The Federal Motor Carrier Safety Administration (FMCSA) has further postponed its interim final rule to require criminal background checks for drivers who hold a commercial driver’s license with a hazmat endorsement. This rule is mandated by section 1012 of the USA Patriot Act, enacted in October 2001, and requires all drivers of vehicles transporting hazardous materials to undergo a criminal background check using the FBI computer system. CDL drivers who are not American citizens would also undergo a check of their immigration status and a criminal background check using Interpol records. Drivers who present a “security risk,” a term not defined by the statute, would be denied a hazmat endorsement for their CDL by their state motor vehicle licensing agency.

The FMCSA is reportedly in a dispute with the Justice Department over which agency will determine whether a driver/applicant poses a security risk, even though the statute clearly states that the Secretary of Transportation will make that determination. The agencies are also discussing which parties will have access to the information in the FBI computerized criminal records. Although the rule is mandated by statute, it might be several more months before the agencies resolve these issues.

Driver Hours of Service
There are several indications that GAWDA members will be facing a new driver hours of service proposal, or possibly even a final rule, sometime in the new year. Outgoing FMCSA Administrator Joe Clapp stated that he wanted to complete his agency’s review of a new HOS proposal before he left office in December 2002. Once the proposed rule is out of FMCSA, it still must be reviewed in the Office of the Secretary of Transportation and then the Office of Management and Budget before it is published in the Federal Register for comments.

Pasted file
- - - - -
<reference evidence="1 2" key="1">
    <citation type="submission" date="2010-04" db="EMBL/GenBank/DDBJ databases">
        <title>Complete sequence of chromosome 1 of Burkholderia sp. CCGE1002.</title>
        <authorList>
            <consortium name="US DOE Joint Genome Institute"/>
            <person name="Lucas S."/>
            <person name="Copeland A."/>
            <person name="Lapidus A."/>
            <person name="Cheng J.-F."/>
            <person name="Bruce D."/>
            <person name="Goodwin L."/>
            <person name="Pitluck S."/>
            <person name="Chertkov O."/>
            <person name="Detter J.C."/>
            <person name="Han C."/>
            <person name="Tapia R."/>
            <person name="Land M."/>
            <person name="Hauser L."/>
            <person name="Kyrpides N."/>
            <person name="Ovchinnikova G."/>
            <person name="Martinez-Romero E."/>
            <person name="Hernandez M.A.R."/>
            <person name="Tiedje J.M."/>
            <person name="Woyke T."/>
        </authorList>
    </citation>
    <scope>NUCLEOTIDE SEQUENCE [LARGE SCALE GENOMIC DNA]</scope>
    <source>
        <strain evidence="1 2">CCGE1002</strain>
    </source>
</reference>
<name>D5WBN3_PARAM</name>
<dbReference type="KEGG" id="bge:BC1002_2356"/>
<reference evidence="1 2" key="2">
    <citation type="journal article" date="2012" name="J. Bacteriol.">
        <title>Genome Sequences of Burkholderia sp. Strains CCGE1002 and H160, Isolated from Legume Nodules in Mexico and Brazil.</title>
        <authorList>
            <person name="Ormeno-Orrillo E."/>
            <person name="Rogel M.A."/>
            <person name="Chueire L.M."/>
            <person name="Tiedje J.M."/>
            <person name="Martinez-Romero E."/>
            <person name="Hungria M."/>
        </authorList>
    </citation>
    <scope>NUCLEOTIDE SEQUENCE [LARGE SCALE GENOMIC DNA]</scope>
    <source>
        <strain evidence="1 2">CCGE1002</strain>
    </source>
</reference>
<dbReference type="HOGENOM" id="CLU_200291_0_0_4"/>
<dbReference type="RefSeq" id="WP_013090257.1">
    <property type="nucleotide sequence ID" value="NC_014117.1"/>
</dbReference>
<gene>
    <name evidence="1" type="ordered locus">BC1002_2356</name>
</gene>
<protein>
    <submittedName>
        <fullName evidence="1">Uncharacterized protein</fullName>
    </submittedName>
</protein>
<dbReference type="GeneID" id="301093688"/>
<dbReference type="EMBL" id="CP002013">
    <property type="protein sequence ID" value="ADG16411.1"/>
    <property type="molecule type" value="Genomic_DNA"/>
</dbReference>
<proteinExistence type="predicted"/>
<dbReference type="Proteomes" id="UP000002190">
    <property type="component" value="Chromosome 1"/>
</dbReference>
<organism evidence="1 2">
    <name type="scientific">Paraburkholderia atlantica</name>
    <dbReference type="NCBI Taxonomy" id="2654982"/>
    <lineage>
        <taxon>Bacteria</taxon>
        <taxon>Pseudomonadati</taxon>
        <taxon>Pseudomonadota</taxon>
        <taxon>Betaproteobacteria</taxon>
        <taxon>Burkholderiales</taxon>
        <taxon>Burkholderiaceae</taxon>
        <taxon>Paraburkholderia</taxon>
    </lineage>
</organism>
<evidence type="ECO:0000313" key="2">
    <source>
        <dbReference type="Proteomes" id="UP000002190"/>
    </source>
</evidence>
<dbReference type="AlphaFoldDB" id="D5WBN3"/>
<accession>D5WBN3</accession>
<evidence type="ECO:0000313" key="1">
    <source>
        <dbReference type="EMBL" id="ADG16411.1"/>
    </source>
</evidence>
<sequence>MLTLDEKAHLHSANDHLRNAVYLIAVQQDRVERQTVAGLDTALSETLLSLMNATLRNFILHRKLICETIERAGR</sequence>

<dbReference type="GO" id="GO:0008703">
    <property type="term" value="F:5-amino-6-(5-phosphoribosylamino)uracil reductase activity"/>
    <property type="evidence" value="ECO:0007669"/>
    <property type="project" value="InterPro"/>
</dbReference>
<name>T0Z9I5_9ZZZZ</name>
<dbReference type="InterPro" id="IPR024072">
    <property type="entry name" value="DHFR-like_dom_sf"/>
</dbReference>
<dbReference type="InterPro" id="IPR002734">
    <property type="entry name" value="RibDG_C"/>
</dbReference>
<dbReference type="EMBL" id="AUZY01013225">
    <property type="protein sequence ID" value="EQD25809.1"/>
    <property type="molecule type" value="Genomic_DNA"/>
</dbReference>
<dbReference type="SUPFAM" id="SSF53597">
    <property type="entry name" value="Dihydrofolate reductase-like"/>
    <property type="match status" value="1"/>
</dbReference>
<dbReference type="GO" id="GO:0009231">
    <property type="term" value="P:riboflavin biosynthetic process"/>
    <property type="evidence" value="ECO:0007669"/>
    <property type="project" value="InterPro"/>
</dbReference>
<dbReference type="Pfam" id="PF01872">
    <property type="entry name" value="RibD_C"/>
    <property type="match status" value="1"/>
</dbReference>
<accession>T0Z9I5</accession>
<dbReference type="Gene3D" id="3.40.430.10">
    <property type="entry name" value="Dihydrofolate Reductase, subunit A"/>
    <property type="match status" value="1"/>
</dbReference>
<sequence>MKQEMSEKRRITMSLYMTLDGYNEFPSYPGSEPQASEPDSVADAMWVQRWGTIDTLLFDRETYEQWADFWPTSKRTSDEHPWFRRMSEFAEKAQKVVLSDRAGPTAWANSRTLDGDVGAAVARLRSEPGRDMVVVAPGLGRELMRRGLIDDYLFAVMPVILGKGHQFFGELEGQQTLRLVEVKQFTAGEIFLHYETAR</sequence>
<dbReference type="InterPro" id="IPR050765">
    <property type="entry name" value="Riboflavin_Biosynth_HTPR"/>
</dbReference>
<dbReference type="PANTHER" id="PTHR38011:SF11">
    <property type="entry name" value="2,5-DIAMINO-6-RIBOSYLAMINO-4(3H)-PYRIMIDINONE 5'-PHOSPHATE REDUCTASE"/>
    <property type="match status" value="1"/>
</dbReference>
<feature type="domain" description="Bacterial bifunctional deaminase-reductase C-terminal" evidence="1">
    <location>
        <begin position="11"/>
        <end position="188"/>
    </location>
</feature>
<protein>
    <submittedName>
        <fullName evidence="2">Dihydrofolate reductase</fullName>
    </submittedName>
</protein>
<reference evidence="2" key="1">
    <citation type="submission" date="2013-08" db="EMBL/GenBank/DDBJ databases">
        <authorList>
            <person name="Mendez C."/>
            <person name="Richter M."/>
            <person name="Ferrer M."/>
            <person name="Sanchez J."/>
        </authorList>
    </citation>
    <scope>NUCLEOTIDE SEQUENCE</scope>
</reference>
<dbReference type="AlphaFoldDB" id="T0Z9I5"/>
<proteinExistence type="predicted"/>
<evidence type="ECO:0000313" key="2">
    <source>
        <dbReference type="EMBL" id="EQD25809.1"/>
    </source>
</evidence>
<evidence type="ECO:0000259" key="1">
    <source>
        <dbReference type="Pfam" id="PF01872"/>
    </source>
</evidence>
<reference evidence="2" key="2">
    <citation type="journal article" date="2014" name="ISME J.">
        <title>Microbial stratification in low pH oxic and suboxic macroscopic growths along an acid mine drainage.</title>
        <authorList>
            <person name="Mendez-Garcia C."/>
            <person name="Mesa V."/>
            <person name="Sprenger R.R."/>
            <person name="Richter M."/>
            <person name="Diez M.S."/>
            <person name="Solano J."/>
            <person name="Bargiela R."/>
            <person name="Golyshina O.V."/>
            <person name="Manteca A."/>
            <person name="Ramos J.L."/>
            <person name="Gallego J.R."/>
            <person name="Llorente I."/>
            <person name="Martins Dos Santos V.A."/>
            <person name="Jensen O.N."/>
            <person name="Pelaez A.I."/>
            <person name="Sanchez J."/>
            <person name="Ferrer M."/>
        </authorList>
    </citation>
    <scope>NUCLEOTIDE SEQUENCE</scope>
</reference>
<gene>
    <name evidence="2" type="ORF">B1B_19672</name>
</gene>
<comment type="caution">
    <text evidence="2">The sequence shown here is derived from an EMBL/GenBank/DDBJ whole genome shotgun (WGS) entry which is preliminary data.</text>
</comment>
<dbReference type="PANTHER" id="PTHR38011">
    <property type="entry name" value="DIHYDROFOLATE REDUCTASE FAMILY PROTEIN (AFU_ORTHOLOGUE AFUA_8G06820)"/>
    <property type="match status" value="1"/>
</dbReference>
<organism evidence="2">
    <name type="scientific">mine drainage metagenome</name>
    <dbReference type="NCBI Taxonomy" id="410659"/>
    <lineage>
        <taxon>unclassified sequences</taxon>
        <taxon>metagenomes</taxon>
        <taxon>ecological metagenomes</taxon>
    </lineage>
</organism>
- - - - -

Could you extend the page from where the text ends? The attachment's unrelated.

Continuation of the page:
On December 9, 2002, the FMCSA issued its semiannual regulatory agenda, which provides the status of all rulemakings within the agency. The notice stated that the FMCSA intended to publish a revised proposed rule on driver hours of service in March 2003. Usually, the dates set out in DOT’s semiannual agenda have little relation to reality, and there is no legal requirement that the agency meet the stated deadline. DOT Secretary Norman Mineta has said that he wants to see the FMCSA issue a revised rule by that date as well, so there seems to be some internal pressure on the FMCSA to meet the March 2003 date for a new proposal. Of course, the FMCSA would have to consider all of the comments that a new proposal would generate, and a final rule could still be months or years away.

The FMCSA was recently sued by Public Citizen and a number of other safety advocacy groups to force the agency to issue final rules on hours of service and five other rulemakings in Citizens for Reliable and Safe Highways, et al. v. Mineta and the Federal Motor Carrier Safety Administration, No. 02-1363 (D.C. Cir. Filed November 26, 2002). By statute, FMCSA was required to publish a final rule on HOS in 1998, but the agency has ignored the deadline. The lawsuit seeks a court order to require the agency to issue a final rule in the HOS proceeding within 30 days of the order.

If the suit is successful, FMCSA would be compelled to comply with the court order, and GAWDA members might have a final rule on hours of service sooner rather than later.

Gases and Welding Distributors Association
Meet the Author
Richard P. Schweitzer, Esq. is GAWDA’s government affairs and human resources legal consultant, and president of Richard P. Schweitzer, PLLC in Washington, D.C.